Sunday, June 5, 2016

He Raises The Living, Too

I have heard today’s Gospel, wherein Jesus raises the son of the widow, many times in the past.  However, as often happens when I read and meditate on the reflections contained in the book The Better Part, this night I saw new insights.
The Gospel has Jesus coming upon a funeral procession of a widow’s only son.  When the Lord saw her he felt sorry for her.  “Do not cry,” he said.  Then he went up and put his hand on the bier and the bearers stood still, and he said: “Young man, I tell you to get up.”  And the dead man sat up and he began to talk, and Jesus gave him to his mother.
The reflections in The Better Part led me to ponder on three points being taught in this Gospel.  First, unlike many other miracles, no one asked Jesus to perform this one.  He saw the woman’s tears and he felt sorry for her.  The point for US is that in our deepest sorrows He is here for us also; we don’t have to ask either.  We are never alone. But somehow in our deepest sorrows we often feel alone, as if no one cares.  This Gospel is a reminder that Jesus cares --- and we don’t have to say a word.  He’s there.  He’s there to raise the living, too.
The second point of note to reflect upon in this short Gospel is that this was a very personal event for Jesus.  This wasn’t just any person in a passing funeral.  This woman was a widow; she had grieved over the loss of her husband, and now she was grieving the loss of her only son.  This was a woman who felt very alone --- even as we sometimes do, but in this woman Jesus saw something special: In this widow He saw the grief of His own mother, Mary, a woman who had lost her husband and who would soon be a crying over the loss of her only son too, Jesus.  I’m sure Jesus was struck, seeing this woman’s grief, that His own mother would soon feel this deep sorrow.  How could He have not been moved?  And once He saw this woman, and once He perceived His own mother’s wailing grief, how could He EVER forget?  This is the basis for the Catholic Church’s call for us to pray to Mary, and to ask her to intercede with her Son for us.  We may sometimes wonder if Jesus hears our prayers, but how could we doubt that He remembers the sorrows He caused His mother, and that He would therefore answer almost any of her requests of Him?  At the heart of my praying the rosary each night is that certain knowledge.
And the final point of note in this Gospel is the one the author of The Better Part starts his reflections with.  His first reflection on this Gospel looks at the big picture, why Christ The Lord of all creation chose to stress this particular action.  Why did God do this thing and record it in the Gospel for the world?  What is His message?  And the author points out:  Jesus commands a dead man to rise, and he is obeyed. He shows us that He is the Lord of life.  And yet, when He commands us, “Do unto others, as you would have them do unto you,” or “Do not worry about tomorrow,” or “Follow me,” we resist.  Does His lordship work only on the dead? I pondered and prayed over the implications of that for many minutes.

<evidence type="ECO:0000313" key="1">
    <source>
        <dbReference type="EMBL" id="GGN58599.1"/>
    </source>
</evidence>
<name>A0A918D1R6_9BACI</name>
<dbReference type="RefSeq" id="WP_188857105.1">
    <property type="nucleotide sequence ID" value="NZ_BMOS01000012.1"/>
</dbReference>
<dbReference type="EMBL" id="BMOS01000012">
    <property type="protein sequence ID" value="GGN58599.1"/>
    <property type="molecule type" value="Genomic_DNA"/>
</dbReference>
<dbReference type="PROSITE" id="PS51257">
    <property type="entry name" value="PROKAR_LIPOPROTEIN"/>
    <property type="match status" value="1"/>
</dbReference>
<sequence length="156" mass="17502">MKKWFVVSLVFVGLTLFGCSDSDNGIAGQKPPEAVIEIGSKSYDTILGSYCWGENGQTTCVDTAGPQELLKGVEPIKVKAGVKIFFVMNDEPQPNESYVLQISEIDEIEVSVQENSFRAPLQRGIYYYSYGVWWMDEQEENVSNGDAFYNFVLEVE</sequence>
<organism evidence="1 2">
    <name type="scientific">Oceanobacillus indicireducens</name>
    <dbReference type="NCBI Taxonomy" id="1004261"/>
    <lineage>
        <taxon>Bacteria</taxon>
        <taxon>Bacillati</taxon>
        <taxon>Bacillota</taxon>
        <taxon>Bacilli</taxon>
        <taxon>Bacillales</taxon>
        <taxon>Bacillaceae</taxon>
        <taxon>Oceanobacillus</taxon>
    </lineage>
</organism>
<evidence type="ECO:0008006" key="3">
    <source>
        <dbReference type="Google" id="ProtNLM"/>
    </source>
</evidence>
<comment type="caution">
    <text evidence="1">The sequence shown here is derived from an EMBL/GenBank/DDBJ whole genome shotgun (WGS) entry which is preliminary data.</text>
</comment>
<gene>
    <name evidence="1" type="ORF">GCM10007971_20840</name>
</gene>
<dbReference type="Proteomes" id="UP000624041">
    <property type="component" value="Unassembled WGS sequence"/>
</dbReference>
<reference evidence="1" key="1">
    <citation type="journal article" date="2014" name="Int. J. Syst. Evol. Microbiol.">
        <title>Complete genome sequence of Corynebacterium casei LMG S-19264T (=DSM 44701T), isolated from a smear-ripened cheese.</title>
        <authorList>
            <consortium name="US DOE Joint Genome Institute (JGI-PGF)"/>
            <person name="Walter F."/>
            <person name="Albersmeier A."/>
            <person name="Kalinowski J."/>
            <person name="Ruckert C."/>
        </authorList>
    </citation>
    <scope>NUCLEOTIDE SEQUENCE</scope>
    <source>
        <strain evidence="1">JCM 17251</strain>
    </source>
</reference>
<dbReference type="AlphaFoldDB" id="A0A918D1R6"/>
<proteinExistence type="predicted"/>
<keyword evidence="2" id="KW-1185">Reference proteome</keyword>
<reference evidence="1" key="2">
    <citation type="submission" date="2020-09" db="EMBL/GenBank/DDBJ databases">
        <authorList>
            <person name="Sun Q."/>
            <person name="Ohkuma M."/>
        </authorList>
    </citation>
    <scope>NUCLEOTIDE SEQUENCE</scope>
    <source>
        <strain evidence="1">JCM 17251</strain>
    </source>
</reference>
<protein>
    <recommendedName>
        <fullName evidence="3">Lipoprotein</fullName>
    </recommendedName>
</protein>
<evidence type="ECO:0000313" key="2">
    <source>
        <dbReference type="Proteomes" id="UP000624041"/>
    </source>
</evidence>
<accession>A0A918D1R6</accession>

The author concludes this meditation with: Every word that Jesus speaks to us has the power to raise us up.
I’ve written before how much I like these reflections in The Better Part, and why I ensure every chapel and every close friend has a copy.  You should get one too.  I think it will help you hear Him --- especially when you feel alone.    


  1. Hi Tom-
    This morning at Mass, Father spoke of how the first and second readings about raising a dead son to life are a metaphor for the death of our soul by mortal sin, and how God has the power to, in an instant, bring us back to life by forgiving that sin. And he reiterated that the sorrow of the mother(s) brought about the grace of God to bring that son back to life, and he also brought in how Mary, interceding for us, gains for us the grace to turn from sin.
    Truly, the homily I heard, along with the reflections you've offered here, have given me much, much food for thought. I especially like the observation that in our darkest hours God sees and we don't even have to ask. That is very consoling.
    God bless. ~ Fran

  2. Thank you, Fran. While often my readings, musings, and meditations in the chapel open a light which I write down, as I noted, much of the credit to these reflections belongs to the book, The Better Part. I meet with friends at noon on first and third Wednesdays and we use the questions in The Better Part to help us reflect on the week's Gospel readings. And I can witness, I am not the only one moved by the book's great insights and careful explanations.